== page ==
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Performance Impact of Auditing
« on: Mar 8th, 2006, 9:11pm »
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Background: Due to SOX and regulatory compliance, the database operations group will be asked to enable auditing of certain events. Here are the things that the auditor will be recommending:
 
Authentication Success/Failure
Authorization Failure (object access)
Grant/Revoke roles, privileges
Grant/Revoke object access
Use of admin privileges (start/stop database, changing global params, etc.)
 
The db ops group has been asked to implement a subset of these auditing items before, but have claimed that there is too much of an impact on performance. My experience has shown me differently, but I would like an objective 3rd party to point at.
 
Can anyone point me in the direction of articles that discuss the performance impact of enabling auditing features in Oracle 8/9/10, SQL Server 7/2k/2k5 and Sybase 12.x?  
 
Please remember that this will not involve auditing DML.
 
Thanks.
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Re: Performance Impact of Auditing
« Reply #1 on: Mar 9th, 2006, 1:56pm »
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Hi,
 
I don't know of any documents that discuss the performance impact of enabling audit on Oracle, SQL and Sybase. I have seen discussions about performance of enabling audit before but cannot immediately find any links.  
 
I know from personal experience that as long as you dont audit actions that occur frequently the performance impact is negligable. For instance auditing connections should occur once per session and the additional time is not noticable.  
 
For the use of system privileges, applications should not be using system privileges at any rate that should cause a performance issue.  
 
The same should be true for failure to access an object - i.e. the user does not have permissions. This should not happen often if the application is configured correctly.
 
The same is true of granting, revoking and use of admin privileges.
 
The audit you mention, i always advocate and from experience auditing these things does not incur performance penalities.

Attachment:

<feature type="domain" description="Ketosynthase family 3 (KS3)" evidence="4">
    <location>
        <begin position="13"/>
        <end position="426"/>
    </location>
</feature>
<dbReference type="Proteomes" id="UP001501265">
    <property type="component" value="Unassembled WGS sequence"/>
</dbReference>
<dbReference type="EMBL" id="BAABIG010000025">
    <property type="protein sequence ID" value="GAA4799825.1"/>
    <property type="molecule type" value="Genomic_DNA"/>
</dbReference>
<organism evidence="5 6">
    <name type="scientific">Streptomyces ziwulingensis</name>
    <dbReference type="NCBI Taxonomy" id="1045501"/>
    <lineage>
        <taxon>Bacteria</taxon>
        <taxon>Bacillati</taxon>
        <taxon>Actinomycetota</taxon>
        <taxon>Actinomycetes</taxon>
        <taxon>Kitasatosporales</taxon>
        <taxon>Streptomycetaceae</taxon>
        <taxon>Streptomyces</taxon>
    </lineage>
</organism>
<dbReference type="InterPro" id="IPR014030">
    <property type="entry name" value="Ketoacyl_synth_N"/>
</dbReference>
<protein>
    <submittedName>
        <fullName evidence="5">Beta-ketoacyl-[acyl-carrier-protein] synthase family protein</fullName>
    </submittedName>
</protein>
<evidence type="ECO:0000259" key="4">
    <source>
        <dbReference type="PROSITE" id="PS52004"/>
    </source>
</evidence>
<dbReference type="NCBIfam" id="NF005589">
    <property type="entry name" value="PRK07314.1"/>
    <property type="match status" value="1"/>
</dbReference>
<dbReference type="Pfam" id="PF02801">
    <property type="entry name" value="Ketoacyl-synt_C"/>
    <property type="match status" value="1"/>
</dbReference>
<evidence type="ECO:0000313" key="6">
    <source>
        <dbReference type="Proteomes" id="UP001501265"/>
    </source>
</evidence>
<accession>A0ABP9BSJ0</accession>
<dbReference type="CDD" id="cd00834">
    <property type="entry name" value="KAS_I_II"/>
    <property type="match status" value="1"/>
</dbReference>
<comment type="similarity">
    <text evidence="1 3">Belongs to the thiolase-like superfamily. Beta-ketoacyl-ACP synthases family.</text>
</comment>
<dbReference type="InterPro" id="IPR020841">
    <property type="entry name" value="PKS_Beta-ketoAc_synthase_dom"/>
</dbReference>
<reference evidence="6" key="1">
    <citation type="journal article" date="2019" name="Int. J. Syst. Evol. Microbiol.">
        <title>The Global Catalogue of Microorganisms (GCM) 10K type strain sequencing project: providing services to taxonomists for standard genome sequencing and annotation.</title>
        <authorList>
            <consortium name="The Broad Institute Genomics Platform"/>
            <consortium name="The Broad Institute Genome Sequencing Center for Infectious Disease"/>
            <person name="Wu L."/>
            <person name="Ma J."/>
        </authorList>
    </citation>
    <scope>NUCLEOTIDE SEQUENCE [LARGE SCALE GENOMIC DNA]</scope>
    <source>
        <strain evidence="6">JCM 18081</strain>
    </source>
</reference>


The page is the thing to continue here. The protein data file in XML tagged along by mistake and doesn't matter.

If you audit DML then there can be issues but this depends on what you are auditing and is very specific to each site/application
 
hth
 
cheers
 
Pete
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Re: Performance Impact of Auditing
« Reply #2 on: Mar 13th, 2006, 3:05pm »
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Hi
 
My experience matches yours and Pete's.
 
If you are auditing functions that by definition do not occur often then the performance hit is low.
 
Given the range of database's you are talking about I should point out that there is a different issue with each of them.  
 
With Oracle, you need to be sure you are writting the audit trail to a secure location. SOX requires an audit trail that DBA's can not modify. Oracle can either audit to a DB table, not recommended for performance, or to an external file, you need to be sure of access controls to the OS based file.
 
On SQL, there is more of a performance degredation than on any of the others for these functions, and you need to be sure where the authentication is happening for the auditors to believe the audit trail, i.e. is it Windows/SQL or mixed mode authentication.
 
On Sybase, auditing is done to a seperate db, but make sure you know who the owner is, otherwise DBA's can turn it off very easily.
 
Hope this helps.
 
Kevin
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Re: Performance Impact of Auditing
« Reply #3 on: Mar 15th, 2006, 12:34am »
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"or to an external file, you need to be sure of access controls to the OS based file. "
 
Presumably if the oracle process is writing the audit records, the file must be enabled for read/write for that oracle process. In that case, doesn't it follow that, using CREATE DIRECTORY and UTL_FILE, the audit file is accessible and amendable through the database ?
I guess you can set up an OS process that copies the audit file such that the copy is not writable by oracle.
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Re: Performance Impact of Auditing
« Reply #4 on: Mar 17th, 2006, 11:09am »
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This is the age old problem of how do you protect an audit trail to prevent the people you are trying to audit from modifying it.......
 
It's why I am now tending to use network appliance based tools on the solutions I am designing. These have two advantages.
 
1/ No performance hit on the DB.
2/ Easy segregation of duties, allowing audit to get to the trail, while still protecting it from modification.
 
The problem is that there are not many auditors that understand SQL yet, and the in built knowledge on these appliances varies greatly.
 
Regards
 
Kevin.
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